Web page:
at the table avoid everything that has an unpleasant odor, or tastes
queer, and you will avoid two-thirds of the colic, diarrhea, and bilious
attacks which are so often supposed to be due to eating too much.

Variety in Food is Necessary. Man has always lived on, and apparently
required, a great variety of foods, animal and vegetable--fish and
flesh, nuts, fruit, grains, fat, sugar, and vegetables. Indeed, it was
probably because man could live on anything and everything that he was
able to survive in famines and to get so far ahead of all other sorts of

We still need a great variety of different sorts of food in order to
keep our health; so our tendency to become tired of a certain food,
after we have had it over and over and over again, for breakfast,
dinner, and supper, is a sound and healthy one. There is no best food;
nor is there any one food on which we can live and work, as an engine
will work all its life on one kind of coal, wood, or oil. No one kind
of food contains all the stuffs that our body is made of and needs, in
exactly the right proportions. It takes a dozen or more different kinds
of food to supply these, and the body picks out what it wants, and
throws away the remainder.

Even the best and most nutritious and digestible single food, like meat,
or bread and butter, or sugar, is not sufficient by itself; nor will it
do for every meal in the day, or every day in the week. We must eat
other things with it; and we must from time to time change it for
something which may even be not quite so nutritious, in order to give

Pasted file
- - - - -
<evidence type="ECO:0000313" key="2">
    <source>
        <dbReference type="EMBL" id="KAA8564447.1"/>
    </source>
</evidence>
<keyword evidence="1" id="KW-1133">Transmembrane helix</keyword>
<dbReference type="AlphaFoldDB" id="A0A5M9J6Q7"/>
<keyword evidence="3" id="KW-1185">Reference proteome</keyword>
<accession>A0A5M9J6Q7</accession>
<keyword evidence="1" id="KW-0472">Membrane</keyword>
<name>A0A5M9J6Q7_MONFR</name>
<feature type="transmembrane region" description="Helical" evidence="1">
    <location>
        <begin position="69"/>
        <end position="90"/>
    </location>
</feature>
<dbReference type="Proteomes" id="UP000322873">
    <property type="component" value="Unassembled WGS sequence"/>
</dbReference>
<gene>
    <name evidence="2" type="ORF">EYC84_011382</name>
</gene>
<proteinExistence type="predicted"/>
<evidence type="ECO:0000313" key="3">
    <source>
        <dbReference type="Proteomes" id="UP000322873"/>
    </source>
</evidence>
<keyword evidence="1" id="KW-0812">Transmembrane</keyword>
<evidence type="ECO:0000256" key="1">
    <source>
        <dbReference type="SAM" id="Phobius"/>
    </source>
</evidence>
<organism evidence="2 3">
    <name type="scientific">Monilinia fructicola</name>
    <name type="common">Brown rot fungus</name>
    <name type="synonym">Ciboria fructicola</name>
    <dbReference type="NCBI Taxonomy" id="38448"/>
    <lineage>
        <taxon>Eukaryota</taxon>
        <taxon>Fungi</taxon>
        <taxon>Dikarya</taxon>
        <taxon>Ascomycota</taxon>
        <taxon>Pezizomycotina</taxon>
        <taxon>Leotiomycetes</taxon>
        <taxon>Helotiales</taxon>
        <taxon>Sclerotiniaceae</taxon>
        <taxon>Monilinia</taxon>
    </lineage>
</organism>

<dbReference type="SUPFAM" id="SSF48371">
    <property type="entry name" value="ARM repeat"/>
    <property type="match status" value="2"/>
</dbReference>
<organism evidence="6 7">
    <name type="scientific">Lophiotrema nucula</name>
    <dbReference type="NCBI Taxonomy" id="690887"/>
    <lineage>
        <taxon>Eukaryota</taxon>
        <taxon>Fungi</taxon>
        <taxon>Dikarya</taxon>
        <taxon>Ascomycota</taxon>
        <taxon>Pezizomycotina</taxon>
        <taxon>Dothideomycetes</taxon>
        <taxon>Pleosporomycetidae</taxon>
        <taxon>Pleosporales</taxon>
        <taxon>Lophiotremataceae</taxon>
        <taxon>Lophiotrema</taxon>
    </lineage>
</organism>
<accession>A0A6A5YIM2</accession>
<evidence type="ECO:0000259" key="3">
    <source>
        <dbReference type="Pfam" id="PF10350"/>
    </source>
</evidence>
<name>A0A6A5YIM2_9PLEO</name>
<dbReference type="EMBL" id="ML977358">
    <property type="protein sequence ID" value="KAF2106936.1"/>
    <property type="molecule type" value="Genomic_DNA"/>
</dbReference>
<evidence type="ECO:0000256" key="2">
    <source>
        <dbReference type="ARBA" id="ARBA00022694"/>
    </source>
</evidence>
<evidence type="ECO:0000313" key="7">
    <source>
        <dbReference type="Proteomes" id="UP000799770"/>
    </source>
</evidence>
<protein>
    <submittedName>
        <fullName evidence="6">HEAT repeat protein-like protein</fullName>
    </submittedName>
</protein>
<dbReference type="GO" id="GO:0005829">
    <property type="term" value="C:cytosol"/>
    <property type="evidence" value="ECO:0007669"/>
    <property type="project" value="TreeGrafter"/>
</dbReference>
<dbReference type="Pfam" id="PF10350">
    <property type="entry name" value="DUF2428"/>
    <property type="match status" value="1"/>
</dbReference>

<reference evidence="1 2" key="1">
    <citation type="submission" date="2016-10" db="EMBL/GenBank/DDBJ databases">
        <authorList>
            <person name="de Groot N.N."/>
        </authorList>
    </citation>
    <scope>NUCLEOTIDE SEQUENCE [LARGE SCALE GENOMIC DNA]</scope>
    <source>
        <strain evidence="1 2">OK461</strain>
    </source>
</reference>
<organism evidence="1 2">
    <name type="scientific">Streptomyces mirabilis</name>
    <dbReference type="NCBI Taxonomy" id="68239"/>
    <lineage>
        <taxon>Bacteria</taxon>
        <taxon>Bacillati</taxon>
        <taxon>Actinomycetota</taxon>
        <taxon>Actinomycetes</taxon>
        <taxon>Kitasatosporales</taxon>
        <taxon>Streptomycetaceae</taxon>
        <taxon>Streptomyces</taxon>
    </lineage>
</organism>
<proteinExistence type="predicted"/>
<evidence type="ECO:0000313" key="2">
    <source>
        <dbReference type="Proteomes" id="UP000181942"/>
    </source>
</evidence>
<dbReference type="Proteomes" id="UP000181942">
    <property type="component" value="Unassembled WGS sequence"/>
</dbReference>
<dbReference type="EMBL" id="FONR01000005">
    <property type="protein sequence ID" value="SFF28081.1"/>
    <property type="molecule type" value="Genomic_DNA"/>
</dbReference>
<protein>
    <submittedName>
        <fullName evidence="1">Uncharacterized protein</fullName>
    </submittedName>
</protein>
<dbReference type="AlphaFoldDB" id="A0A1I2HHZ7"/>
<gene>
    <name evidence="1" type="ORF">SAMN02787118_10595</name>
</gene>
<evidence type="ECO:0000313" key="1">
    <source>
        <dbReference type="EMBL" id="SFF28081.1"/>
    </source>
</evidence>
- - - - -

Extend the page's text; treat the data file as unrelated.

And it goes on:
our body the opportunity to select from a great variety of foods the
particular things which its wonderful instincts and skill can use to
build it up and keep it healthy. This is why every grocery store, every
butcher shop, every fish market, and every confectioner's shows such a
great variety of different kinds of foods put up and prepared in all
sorts of ways. Although nearly two-thirds of the actual fuel which we
put into our body-boilers is in the form of a dozen or fifteen great
staple foods, like bread, meat, butter, sugar, eggs, milk, potatoes, and
fish, yet all the lighter foods, also, are needed for perfect health.

It is possible, by careful selection, and by taking a great deal of
trouble, to supply all the elements of the body from animal foods alone,
or from vegetable foods alone. But practically, it has everywhere, and
in all ages, been found that the best and most healthful diet is a
proper combination of animal and vegetable foods. Our starches, for
instance, which furnish most of our fuel,--though they give us
comparatively little to build up, or repair, the body with,--are
found, as we have seen, in the vegetable kingdom, in grains and fruits;
while most of our proteins and fats, which chiefly give us the materials
with which to build up, or repair, the body, are found in the animal
kingdom. There is no advantage whatever in trying to exclude either
animal food or vegetable food from our dietary. Both animal and
vegetable foods are wholesome in their proper place, and their proper
place is on the table together.

Those nations which live solely, or even chiefly, upon one or two kinds
of staple foods, such as rice, potatoes, corn-meal, or yams, do so
solely because they are too poor to afford other kinds of food, or too
lazy, or too uncivilized, to get them; and instead of being healthier
and longer-lived than civilized races, they are much more subject to
disease and live only about half as long.

Next: The Three Great Classes Of Food-fuel

Previous: The Journey Down The Food Tube